This post was sponsored by STIHL because they supplied the chainsaw and safety equipment. However, the project is my own and Swedish cut fire logs really are things we make and use at home. I figured it was about time you learned how to make your own too, and am happy STIHL partnered with me on the project!
We’ve been making our own Swedish torches for a few years after having noticed them for sale–in exchange for real money–at local stores. “I have a chainsaw, I can totally make those,” I thought, and that’s how it started. Due to having an inordinate amount of firewood and a family with a healthy appetite for backyard campfires, this firepit accessory is one of the most in-demand products we’ve “manufactured”; can’t stop, won’t stop… starting a campfire has never been so easy.
Honestly, if I have one important tip for you–and it’s not related to product choice or how to make the cuts–is that if you have a tree taken down, ask the crew to leave pieces of the trunk in 2-3′ lengths and recycle those to create your own collection of Swedish logs. If you ask nicely, they might even knock a bit off your bill, since there’s less for them to muscle away. Follow the below tutorial and cut the Swedish torches while the wood is still green, and then let them dry in a sheltered spot until it’s campfire o’clock. One-time burn logs like this are ideal for small fires. They ignite easily and burn from the inside with great air circulation and very little maintenance.
Start by familiarizing yourself with the world of chainsaws. I’ve been a long-time supporter of battery-operated power tools because they’re lightweight, easy-to-use, considerably less intimidating, and you don’t have to futz around with the oil/gas mixtures. The STIHL battery-powered chainsaws perfectly meet those expectations. The product I’m using in this tutorial is the MSA 120 C-BQ which is part of the Lightning Battery System® line of products. With a ¼” STIHL PICCO™ saw chain, it’s marketed as a product that can make 100 cuts on a single charge, depending on the size of the branches and logs you’re powering through. I’m also sporting appropriate protective workwear for my hands, eyes, ears, and legs, and wearing long layers because any amount of chainsawing usually means I’m probably going to be showered in splintery wood chips.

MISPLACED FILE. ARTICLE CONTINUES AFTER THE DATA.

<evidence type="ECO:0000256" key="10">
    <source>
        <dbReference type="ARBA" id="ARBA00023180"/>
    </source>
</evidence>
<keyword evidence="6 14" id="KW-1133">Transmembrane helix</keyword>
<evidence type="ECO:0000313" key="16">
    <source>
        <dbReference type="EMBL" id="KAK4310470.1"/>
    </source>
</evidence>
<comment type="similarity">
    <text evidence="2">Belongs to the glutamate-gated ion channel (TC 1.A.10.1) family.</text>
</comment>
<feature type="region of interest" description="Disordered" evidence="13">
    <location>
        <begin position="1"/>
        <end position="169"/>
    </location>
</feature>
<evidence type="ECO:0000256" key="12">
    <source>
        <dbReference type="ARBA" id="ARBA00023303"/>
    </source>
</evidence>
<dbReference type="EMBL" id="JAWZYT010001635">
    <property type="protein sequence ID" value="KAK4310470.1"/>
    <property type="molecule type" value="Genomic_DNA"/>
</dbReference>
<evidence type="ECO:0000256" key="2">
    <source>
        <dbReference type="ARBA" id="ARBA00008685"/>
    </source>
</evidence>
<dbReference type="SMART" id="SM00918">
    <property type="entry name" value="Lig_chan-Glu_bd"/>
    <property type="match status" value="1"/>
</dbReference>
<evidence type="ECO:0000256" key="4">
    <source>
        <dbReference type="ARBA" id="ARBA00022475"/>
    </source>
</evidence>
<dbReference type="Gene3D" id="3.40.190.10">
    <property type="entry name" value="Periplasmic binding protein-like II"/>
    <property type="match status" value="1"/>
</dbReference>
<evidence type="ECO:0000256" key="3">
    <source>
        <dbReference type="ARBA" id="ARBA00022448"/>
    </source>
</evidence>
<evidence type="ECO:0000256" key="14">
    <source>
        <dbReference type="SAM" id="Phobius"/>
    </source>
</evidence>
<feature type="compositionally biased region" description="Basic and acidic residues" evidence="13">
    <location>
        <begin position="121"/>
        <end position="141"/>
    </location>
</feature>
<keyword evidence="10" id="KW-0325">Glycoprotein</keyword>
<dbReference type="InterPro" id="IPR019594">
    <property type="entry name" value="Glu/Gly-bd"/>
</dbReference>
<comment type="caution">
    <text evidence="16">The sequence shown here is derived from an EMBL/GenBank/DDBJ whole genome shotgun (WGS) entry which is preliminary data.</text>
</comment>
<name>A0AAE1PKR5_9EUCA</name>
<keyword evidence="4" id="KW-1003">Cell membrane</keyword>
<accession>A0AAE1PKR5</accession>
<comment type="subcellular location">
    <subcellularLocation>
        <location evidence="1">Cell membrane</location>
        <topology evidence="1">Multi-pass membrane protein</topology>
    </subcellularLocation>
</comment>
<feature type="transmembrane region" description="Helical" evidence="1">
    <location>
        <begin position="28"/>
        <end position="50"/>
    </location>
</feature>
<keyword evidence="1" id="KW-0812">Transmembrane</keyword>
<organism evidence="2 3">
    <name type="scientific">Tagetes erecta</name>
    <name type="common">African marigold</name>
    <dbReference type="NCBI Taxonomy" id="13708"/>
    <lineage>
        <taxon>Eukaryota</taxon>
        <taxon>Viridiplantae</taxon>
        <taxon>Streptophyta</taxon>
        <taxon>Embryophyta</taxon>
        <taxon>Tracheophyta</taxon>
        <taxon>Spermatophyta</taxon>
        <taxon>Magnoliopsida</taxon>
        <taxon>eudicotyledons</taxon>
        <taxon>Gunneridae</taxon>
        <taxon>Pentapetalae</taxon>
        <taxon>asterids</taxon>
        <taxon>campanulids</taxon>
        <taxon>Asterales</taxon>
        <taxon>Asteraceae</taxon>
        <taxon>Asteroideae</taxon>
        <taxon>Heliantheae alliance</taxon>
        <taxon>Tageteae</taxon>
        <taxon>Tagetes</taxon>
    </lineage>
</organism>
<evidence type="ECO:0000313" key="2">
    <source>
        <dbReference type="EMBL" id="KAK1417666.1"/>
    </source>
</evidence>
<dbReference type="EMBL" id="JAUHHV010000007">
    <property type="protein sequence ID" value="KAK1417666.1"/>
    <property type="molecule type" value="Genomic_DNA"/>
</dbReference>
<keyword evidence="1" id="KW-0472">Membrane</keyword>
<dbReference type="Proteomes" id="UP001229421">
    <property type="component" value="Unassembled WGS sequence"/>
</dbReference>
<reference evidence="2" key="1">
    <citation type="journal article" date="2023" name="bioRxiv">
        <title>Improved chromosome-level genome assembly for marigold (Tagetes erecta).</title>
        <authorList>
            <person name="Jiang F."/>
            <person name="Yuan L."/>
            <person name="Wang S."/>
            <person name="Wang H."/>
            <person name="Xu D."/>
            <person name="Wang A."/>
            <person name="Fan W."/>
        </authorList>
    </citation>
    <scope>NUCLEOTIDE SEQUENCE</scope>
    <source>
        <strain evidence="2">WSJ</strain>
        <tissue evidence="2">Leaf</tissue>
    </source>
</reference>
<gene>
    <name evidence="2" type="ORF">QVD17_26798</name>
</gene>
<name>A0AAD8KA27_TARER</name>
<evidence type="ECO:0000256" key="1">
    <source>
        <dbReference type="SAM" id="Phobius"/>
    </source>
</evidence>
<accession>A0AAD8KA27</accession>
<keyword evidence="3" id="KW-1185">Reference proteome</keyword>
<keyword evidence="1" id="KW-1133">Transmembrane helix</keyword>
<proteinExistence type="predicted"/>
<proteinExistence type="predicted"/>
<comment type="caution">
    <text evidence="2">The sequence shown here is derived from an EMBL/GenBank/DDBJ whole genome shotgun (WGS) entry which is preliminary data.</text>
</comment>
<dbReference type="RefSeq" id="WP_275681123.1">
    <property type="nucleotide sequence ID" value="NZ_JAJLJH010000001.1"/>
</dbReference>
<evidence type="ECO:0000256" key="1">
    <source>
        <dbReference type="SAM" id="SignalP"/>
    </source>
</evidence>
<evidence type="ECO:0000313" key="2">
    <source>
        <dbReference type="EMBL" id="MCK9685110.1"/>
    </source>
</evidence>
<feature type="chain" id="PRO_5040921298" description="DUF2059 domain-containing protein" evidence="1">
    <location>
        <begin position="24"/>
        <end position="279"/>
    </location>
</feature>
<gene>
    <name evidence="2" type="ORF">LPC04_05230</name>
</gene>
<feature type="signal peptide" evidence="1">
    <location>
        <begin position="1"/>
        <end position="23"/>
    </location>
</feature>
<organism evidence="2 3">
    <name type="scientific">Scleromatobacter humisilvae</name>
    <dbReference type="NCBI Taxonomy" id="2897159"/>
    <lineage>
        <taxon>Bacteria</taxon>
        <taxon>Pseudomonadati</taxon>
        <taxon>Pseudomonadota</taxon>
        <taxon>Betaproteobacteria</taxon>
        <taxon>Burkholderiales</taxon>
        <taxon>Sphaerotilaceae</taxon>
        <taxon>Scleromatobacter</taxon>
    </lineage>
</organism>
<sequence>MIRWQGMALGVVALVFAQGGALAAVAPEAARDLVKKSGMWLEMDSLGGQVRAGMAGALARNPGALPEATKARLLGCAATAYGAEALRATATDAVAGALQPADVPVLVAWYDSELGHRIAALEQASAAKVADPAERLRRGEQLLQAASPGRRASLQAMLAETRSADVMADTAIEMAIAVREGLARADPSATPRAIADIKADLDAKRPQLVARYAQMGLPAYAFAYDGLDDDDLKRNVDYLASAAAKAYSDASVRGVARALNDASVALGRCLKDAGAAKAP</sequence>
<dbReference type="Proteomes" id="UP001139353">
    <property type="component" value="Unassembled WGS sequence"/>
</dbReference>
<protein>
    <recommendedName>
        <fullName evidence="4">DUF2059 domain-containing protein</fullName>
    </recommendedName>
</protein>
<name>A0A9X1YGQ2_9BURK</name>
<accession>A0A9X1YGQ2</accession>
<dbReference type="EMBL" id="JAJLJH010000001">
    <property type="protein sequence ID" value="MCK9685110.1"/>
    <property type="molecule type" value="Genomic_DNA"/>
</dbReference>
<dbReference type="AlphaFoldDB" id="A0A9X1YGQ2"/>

This project is best for those occasions when you have big, unsplit logs, and when the logs have a diameter greater than ~10″.
Turn the log on its end. If there’s any doubt that it won’t be balanced (be wary of very tall logs, or narrower logs) put cinderblocks around the base to help it remain upright and stable.
The cuts you make need only to be 3-6″ deep across the diameter of the log. If you put the chainsaw right up against the log, the sharp chain will eat through while you balance the saw – no “sawing” motions necessary with chainsaws, as the blade does all of the work. If the blade doesn’t reach all of the way through the log, switch sides and repeat the cut from the other end so that it’s an even depth.
Rotate your position and cut additional “pizza slices” into the top of the log.
There’ll likely be a bit of sawdust in the crevices you cut; don’t make extra efforts to clear the tracks you made because the dust will act as kindling when you’re trying to light the log.
Topple the log so that it’s on its side, and cut it down to a 7-10″ log. The few inches of solid wood beneath the “pizza” cuts will increase the length of time your log burns.
Once cut, you can tip the log upright again and cut another Swedish log from the wood that remains.
When you’re ready to ignite one of your cut logs and start a campfire, rest the log with cut edges upright. If there’s a lot of sawdust in the cracks, they will catch quickly and the log will immediately begin to burn from within. If you have trouble igniting due to lack of sawdust, form a small pile of kindling on top of the cut log. As the kindling catches and the embers fall down into the cuts of the Swedish log, it will quickly ignite itself, and burn quite evenly from the inside to the outer edges of the log. So cozy, so easy! Stockpile them when the opportunity strikes, and you’ll always be ready to get the fire started.
nice project Emily. Didn’t know what a Swedish Torch was. Personally, really love my Stihl. cheers.